Right before leaving DC for Nebraska for the Christmas holiday, I made a sweeping inventory of my fridge to toss anything that might go bad during the week I’d be gone. I threw out some bottom-of-the-tub Greek yogurt, a nearly empty jar of strawberry jam that I didn’t use up during my rediscovered PB&J phase, and a couple of fruits and vegetables.
What is it about fruits and vegetables that make them the first things we grab at the grocery store and the last things we reach for when we’re at home? The night before I left, I “didn’t have anything to eat” so I went out for Chipotle, gave up on the 5-mile line, and decided on a low-key crackers and hummus dinner instead. One of the items I had tossed earlier that evening was a bag of baby carrots. Um, hello? Baby carrots and hummus? Perfect. Yet I “wasn’t up for it” and instead threw out probably $.75 worth of perfect carrots and opted for a $2.50 box of cracked pepper Triscuits instead. I’m not a penny-pincher or money hawk, but that was $3.25 I’d basically just wasted. Put it that way, that kind of cash can add up! Not to mention, I ate twice as many calories for probably not much nutritional value by opting for the Triscuits, which coincidentally were so rich that I could only eat a few with half the hummus that expired while I was away, so I lost probably another $1.25 on a half-eaten tub of expired hummus. It just makes me wonder through what other cracks my money was disappearing.
The object of that story is not really “don’t waste $4.50 when you have random food laying around at home.” Or maybe it is. I think I even remember, when I was young, my mom gave the pre-vacation meal a name: smorgasbord. How fun was it to raid the kitchen and eat whatever we wanted before leaving town, just so my mom wouldn’t have to deal with it when we got back? A lot of fun, actually. The thing is this— I could have probably whipped up a halfway decent soup with the few baby carrots I had in my fridge with, say, some of the Greek yogurt I’d thrown out and a little chicken broth I’d been using for my weekly quinoa dishes. Heck, even a spoonful of strawberry jam mixed with some Greek yogurt would have been a better attempt at trying! There was just no need for me to go out and pick something up when a little effort and creativity could have gotten me a pretty decent meal at home. I’d have been able to save $4.50 and a little faith in Chipotle’s ability to handle a dinner crowd, not to mention the gas and time I wasted to get there just to come home empty-handed with a few unnecessary pre-holiday calories.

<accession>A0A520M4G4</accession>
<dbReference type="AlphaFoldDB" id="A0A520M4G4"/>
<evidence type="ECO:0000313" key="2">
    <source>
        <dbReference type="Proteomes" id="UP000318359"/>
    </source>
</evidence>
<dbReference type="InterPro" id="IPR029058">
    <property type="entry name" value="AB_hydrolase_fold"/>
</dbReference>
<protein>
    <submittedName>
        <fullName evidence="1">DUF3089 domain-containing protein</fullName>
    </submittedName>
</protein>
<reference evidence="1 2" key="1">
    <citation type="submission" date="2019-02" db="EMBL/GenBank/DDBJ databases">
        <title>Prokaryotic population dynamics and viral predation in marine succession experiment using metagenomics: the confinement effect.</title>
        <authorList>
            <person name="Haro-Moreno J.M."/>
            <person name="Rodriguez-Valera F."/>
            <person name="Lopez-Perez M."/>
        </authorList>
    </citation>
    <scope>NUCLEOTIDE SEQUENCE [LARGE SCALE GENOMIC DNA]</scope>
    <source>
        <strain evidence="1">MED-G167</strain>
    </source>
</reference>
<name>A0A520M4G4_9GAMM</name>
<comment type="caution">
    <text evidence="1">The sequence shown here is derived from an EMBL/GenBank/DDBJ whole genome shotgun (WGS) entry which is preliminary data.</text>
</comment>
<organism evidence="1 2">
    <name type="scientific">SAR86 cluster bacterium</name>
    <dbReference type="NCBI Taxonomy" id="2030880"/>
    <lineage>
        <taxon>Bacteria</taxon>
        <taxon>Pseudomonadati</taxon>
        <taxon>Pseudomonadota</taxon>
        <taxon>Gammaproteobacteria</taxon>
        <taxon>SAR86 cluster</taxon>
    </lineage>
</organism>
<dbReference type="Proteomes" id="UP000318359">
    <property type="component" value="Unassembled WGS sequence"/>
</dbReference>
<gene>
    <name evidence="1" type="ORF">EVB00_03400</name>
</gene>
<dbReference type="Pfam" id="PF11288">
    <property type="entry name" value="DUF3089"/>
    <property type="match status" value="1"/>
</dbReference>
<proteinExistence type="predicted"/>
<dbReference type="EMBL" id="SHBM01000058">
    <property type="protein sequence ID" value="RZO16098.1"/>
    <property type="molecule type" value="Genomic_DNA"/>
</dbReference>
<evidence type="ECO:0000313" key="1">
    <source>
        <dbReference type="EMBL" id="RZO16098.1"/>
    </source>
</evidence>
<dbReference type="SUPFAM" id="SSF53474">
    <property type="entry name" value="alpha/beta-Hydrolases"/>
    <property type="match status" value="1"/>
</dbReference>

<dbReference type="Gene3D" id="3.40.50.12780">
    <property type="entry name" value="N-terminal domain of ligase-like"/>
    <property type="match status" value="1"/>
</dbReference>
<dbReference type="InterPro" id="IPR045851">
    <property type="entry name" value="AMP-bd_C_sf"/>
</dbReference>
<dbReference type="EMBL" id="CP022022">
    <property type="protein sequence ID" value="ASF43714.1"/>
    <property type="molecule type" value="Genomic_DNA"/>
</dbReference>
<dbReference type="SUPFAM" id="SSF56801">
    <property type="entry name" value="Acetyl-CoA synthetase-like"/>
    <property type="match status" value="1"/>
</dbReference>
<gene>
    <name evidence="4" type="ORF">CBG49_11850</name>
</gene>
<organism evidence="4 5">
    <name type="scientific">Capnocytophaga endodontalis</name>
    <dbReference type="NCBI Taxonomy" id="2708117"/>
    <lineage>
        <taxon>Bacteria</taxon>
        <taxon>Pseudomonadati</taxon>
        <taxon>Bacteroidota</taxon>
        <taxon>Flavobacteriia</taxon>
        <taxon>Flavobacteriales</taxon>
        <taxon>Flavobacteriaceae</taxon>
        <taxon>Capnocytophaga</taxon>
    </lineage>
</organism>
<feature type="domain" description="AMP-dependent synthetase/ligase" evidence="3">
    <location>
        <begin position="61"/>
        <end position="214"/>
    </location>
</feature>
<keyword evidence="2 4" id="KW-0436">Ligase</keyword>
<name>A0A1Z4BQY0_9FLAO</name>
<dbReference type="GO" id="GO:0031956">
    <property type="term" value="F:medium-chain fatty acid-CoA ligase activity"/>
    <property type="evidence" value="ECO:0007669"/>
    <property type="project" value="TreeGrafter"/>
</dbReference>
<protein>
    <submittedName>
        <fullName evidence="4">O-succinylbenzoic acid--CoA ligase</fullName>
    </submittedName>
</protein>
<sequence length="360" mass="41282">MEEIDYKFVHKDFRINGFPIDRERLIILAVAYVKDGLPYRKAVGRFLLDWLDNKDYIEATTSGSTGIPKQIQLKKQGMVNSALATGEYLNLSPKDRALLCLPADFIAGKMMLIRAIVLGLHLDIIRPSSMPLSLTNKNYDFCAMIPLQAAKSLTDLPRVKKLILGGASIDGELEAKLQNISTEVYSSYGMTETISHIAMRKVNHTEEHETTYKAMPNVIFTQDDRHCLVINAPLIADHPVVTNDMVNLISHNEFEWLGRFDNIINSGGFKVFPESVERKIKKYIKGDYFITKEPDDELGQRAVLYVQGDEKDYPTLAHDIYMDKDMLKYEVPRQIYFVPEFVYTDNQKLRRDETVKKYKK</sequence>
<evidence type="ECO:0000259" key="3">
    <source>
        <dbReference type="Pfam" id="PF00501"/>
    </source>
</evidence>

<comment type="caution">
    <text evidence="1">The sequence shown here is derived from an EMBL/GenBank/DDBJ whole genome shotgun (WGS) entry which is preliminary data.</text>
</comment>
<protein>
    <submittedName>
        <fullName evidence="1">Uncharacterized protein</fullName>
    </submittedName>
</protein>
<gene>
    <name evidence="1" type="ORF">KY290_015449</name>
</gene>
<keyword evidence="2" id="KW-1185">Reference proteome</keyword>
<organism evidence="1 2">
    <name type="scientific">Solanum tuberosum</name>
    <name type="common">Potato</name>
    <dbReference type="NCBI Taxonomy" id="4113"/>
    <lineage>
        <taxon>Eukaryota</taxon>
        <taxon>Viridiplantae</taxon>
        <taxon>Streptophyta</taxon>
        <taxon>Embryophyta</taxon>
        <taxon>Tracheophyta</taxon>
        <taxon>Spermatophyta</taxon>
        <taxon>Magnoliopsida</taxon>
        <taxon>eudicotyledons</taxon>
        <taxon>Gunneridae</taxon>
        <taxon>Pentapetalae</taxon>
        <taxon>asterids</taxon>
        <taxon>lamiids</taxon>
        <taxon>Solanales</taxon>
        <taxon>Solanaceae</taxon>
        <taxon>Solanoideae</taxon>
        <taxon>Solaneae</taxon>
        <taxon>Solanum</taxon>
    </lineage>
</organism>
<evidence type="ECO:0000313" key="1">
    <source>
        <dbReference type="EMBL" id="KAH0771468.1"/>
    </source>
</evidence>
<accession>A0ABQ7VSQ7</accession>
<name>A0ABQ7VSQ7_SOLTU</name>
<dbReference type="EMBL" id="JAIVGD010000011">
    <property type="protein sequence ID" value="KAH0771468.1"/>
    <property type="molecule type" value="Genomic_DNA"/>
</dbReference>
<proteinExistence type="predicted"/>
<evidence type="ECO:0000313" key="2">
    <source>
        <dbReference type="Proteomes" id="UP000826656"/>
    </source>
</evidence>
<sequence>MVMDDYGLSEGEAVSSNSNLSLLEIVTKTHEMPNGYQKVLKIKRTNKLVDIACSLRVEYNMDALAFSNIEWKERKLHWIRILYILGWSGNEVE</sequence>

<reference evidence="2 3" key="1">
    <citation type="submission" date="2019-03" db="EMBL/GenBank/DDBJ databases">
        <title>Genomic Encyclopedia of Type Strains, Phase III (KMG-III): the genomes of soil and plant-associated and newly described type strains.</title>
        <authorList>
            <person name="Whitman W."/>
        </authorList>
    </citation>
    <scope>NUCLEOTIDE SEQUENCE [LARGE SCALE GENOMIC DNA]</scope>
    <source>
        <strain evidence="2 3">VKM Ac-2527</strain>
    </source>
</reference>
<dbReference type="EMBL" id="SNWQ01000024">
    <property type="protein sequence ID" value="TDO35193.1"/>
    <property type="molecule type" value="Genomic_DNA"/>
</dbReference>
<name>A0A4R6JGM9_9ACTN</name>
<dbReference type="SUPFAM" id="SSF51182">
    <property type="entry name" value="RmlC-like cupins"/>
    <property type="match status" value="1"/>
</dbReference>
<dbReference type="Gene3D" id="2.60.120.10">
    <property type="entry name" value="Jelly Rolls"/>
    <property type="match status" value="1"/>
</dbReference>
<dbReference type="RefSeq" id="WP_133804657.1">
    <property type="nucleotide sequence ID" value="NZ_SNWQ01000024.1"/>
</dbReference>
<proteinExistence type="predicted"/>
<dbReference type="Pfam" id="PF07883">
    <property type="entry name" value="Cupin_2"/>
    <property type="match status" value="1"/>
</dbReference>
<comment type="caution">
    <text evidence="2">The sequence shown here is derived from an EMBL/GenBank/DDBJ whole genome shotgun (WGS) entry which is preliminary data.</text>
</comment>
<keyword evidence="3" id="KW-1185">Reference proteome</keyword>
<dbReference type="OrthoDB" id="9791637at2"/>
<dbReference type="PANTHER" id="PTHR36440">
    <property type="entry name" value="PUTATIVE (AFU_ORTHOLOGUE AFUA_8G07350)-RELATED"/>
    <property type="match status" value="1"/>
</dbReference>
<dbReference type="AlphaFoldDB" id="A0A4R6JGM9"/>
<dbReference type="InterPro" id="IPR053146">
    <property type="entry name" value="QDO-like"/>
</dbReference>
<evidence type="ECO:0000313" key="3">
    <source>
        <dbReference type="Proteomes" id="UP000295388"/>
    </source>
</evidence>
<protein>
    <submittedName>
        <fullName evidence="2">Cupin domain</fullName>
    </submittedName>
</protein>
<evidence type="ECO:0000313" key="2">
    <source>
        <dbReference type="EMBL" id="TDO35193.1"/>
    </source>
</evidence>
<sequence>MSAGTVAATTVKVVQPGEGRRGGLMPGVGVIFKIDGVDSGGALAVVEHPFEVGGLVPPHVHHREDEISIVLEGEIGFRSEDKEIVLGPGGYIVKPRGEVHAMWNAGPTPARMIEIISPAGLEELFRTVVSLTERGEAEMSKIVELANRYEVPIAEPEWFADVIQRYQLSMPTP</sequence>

I did, however, spare a seperate huge bag of baby carrots that I bought to use for…something (I forget, how funny is that?). With an expiration date of January 10, I decided to take a chance that the bag wouldn’t be able to walk out the door on its own by the time I returned. I was right– the carrots were still good a week later. On Sunday, however, almost 2 weeks since I’d purged my fridge, I knew I should probably think about using the carrots or I’d have to throw out this huge bag that cost me $2.99. I couldn’t bear the thought of doing that again at more than three times the price of the first sacrificial carrots.
Without a real plan to follow, I concoted the idea of a creamy roasted carrot soup of some kind. While the oven was preheating to 350, I chopped up all the baby carrots and spread them out on a cookie sheet. I drizzled the carrots with a couple of tablespoons of olive oil and seasoned them with herbs de Provence, salt, and pepper. I added four cloves of garlic I was sure were on their final days, too. I let everything roast for about 30 minutes. Meanwhile, I searched my cupboards and fridge and came up with a few ingredients to add: a carton of chicken broth, a can of pumpkin that I’d intended to use during the holidays at some point, and some half and half that served as the basis for a cookie icing recipe. It was pretty much in the stars. Once the carrots finished roasting, I added them to a huge soup pot with the can of pumpkin and all 32 ounces of the chicken broth and stirred everything together over high heat. It. Smelled. UNBELIEVEABLE. I probably could have stopped there– it was a gorgeous-looking soup already– but I knew pureed soups froze better. I transferred everything to a blender, added 4 tablespoons of half and half, and pureed everything as smooth as I could get it (my blender has kind of had it with me). The result was unreal. I probably could have added a little more cream and possibly some onion for more flavor. I didn’t care though– this was a ridiculously easy and luxurious soup for literally throwing together a recipe.
Right now, having just spent a lot of money to fly home, buy gifts, and take advantage of some major sales, working within the realms of my budget is my current reality. For anyone looking to do the same, this soup offers the perfect trifecta of elegance, health, and fiscal possibility. As well as ease. In fact, I’m sure if this soup appeared on a mid-winter dinner party table with some toasted crostini, no one would ever believe it costs $2.25 per serving. Less than a box of Triscuits. Now how about that??